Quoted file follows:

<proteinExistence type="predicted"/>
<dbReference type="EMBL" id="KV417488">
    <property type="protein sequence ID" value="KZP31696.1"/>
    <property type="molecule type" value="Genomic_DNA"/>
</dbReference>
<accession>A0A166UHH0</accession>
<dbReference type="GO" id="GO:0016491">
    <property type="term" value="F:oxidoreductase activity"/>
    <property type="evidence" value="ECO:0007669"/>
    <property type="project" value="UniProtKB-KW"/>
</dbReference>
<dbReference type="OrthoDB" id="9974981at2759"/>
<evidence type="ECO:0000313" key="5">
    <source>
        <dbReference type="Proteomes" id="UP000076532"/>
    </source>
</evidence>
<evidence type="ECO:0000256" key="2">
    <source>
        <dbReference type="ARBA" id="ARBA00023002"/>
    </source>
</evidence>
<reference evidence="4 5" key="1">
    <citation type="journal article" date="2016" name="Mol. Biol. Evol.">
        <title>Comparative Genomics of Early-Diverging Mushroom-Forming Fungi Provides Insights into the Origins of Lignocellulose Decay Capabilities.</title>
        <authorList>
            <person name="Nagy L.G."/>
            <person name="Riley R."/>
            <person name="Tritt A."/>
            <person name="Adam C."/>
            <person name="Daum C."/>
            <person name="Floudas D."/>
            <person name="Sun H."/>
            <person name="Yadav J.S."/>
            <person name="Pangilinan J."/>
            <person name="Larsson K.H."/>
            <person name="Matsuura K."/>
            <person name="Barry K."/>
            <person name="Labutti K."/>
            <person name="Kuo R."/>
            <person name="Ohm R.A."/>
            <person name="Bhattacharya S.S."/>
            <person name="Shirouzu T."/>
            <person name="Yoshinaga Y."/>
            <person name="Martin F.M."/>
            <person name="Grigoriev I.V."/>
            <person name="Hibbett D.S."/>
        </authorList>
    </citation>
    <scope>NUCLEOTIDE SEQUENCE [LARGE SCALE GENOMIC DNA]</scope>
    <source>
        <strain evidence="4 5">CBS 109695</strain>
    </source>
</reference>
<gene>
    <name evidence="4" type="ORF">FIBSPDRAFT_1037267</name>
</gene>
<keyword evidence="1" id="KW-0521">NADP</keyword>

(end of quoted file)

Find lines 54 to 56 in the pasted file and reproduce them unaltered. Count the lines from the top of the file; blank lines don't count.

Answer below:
</reference>
<gene>
    <name evidence="4" type="ORF">FIBSPDRAFT_1037267</name>